EARTHWORKS

The Story of Broke: Revenge of the Dinosaurs

Hilary Lewis's avatar
By Hilary Lewis

November 8, 2011

I just watched Annie Leonard’s latest short film, “The Story of Broke: Why There’s Still Plenty of Money to Build a Better Future,” and I loved it!

This time around Annie explains how the government could possibly be broke after taking in a trillion dollars a year from taxpayers. Let’s just say the problem isn’t a gold shortage.

Spoiler alert!

 

Everyone’s favorite dinosaur, the 1872 Mining Law, guest stars in this latest installment, reminding us all that maybe times haven’t changed as much as men on the moon and the internet in your pocket may have you believe.

In her exploration of government giveaways Annie explains just how far we’ve advanced:

“There’s freebie subsidies: where the government gives stuff that belongs to all of us to corporations for cheap or even free. That’s billions more we should be collecting but never see! Like permits to mine public lands, granted at prices set in the Mining Law of 1872. Really. 1872. President Grant signed this law to encourage settlement of the West. News flash: it’s settled.”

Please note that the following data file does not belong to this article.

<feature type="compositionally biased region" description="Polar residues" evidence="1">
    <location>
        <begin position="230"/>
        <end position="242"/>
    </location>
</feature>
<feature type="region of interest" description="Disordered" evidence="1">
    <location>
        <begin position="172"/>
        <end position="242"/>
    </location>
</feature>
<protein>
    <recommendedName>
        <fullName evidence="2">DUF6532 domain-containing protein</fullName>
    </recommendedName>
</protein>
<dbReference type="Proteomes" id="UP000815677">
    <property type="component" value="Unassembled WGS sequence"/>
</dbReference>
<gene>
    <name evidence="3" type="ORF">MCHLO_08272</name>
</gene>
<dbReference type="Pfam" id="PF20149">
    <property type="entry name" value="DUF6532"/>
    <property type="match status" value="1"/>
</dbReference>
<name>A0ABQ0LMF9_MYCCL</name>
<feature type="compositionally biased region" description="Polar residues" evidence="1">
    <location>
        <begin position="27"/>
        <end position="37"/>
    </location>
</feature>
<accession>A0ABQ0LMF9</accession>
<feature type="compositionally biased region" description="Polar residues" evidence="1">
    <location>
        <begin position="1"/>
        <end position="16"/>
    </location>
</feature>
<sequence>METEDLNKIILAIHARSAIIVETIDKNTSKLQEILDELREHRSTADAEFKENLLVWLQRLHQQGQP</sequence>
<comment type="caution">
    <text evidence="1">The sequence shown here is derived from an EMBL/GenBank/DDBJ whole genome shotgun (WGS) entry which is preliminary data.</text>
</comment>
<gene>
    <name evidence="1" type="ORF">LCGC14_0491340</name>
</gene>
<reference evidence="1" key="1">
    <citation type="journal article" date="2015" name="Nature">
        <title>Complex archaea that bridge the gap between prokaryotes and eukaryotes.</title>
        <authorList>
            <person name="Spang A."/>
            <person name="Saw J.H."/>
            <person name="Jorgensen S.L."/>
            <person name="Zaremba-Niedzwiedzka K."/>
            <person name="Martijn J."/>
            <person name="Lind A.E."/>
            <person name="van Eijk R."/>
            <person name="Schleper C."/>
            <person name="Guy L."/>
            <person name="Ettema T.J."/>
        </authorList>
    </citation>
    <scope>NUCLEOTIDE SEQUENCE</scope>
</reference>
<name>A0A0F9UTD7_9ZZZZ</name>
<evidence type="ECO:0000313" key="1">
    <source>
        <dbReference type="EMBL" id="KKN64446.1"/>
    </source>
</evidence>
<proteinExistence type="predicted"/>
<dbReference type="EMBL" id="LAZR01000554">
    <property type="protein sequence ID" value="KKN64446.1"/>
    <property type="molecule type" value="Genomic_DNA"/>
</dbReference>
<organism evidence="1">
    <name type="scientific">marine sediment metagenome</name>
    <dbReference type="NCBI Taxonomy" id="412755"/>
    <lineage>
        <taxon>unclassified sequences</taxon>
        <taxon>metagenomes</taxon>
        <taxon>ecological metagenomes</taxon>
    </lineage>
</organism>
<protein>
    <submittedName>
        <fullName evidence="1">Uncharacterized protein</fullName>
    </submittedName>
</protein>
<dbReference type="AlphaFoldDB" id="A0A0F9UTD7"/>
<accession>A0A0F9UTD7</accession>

Looks like we left something behind when we landed on the moon!

But the devil’s in the details. At the current cost of no more than $5 an acre for public lands we are missing out on an estimated $160 million in federal revenue. Add that to the more than $72 billion it costs to clean up abandoned mines, which companies are not responsible for, and we have ourselves a real financial crisis.

I would say it’s time to change Occupy Wall St. to Occupy Mines, but the fact is both are culprits in the theft of our resources. What we can do is reform the 1872 Mining Law.

It’s time (almost 140 years later) to rethink the way we allocate our valuable natural resources and the way we go about extraction. Let’s use this Story to move forward with the reform we know is necessary. Stay tuned to Earthworks this fall for opportunities to reform the 1872 Mining Law.

Tagged with: subsidies, story of broke, ow, mining, 1872 mining law

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